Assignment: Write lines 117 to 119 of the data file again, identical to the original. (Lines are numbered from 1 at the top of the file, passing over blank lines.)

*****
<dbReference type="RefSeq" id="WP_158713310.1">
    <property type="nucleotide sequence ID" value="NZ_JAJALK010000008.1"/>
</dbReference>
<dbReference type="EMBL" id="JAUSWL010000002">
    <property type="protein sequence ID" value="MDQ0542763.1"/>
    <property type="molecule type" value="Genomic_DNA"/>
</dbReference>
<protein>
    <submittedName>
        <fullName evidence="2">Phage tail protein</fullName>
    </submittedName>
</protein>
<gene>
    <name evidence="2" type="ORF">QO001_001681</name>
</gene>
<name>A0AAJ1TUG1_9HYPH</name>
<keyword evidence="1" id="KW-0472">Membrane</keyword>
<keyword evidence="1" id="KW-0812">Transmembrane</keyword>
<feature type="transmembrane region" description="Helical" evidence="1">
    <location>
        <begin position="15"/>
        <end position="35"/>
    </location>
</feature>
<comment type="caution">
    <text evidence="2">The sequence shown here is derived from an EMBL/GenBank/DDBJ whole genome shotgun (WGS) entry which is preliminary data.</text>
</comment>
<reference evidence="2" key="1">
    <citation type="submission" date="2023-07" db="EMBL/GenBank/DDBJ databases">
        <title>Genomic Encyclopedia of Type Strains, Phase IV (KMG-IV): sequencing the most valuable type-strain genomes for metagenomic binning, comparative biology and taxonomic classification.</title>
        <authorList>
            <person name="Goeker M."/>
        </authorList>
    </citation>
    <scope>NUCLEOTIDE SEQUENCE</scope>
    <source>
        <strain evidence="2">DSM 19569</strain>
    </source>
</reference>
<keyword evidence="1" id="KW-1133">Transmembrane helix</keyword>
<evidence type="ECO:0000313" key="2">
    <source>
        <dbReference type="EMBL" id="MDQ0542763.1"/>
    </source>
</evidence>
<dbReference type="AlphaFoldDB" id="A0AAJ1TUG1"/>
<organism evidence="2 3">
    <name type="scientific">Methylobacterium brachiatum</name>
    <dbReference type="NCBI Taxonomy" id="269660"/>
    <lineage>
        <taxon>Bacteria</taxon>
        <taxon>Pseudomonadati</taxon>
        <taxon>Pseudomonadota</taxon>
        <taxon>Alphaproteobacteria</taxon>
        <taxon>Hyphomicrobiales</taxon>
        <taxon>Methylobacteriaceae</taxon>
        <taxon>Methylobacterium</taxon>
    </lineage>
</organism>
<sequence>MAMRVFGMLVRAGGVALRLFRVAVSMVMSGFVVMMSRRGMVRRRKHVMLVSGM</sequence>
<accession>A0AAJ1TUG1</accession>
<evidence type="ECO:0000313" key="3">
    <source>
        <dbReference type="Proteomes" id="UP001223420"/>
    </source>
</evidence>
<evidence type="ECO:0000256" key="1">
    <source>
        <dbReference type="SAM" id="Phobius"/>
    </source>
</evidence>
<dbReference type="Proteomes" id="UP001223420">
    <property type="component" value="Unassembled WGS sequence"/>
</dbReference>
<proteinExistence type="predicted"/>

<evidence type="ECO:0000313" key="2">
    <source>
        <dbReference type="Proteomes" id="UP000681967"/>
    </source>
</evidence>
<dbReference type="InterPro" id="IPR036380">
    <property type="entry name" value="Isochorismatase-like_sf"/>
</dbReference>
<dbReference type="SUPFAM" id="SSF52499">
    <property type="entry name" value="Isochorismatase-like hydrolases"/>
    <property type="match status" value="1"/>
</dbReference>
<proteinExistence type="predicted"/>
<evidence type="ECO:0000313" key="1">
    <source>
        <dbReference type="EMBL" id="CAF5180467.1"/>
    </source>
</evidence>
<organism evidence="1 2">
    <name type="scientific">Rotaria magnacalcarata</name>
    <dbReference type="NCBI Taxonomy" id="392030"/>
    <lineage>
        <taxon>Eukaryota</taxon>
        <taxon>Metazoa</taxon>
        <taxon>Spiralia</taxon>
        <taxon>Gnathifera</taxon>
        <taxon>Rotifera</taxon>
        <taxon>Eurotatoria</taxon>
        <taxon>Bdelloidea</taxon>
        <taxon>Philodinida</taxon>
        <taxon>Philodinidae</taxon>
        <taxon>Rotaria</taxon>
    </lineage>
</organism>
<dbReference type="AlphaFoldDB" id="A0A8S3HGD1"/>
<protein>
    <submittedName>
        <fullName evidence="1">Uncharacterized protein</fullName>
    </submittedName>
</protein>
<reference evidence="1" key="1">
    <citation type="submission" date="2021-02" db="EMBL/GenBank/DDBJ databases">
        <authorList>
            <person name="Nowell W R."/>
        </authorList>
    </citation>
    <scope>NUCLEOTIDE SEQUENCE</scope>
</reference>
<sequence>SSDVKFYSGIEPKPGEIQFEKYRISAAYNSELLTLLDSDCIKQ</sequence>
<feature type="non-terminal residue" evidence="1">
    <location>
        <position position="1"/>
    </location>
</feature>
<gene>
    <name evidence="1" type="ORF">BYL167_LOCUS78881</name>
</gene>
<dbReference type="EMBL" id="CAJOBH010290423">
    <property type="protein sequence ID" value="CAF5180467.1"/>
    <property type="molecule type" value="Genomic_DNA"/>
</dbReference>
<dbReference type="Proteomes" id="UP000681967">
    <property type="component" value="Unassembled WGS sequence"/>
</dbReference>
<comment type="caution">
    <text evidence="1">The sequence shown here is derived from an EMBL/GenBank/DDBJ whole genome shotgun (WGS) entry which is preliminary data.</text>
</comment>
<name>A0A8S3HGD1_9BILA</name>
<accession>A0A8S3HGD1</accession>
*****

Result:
    <citation type="submission" date="2021-02" db="EMBL/GenBank/DDBJ databases">
        <authorList>
            <person name="Nowell W R."/>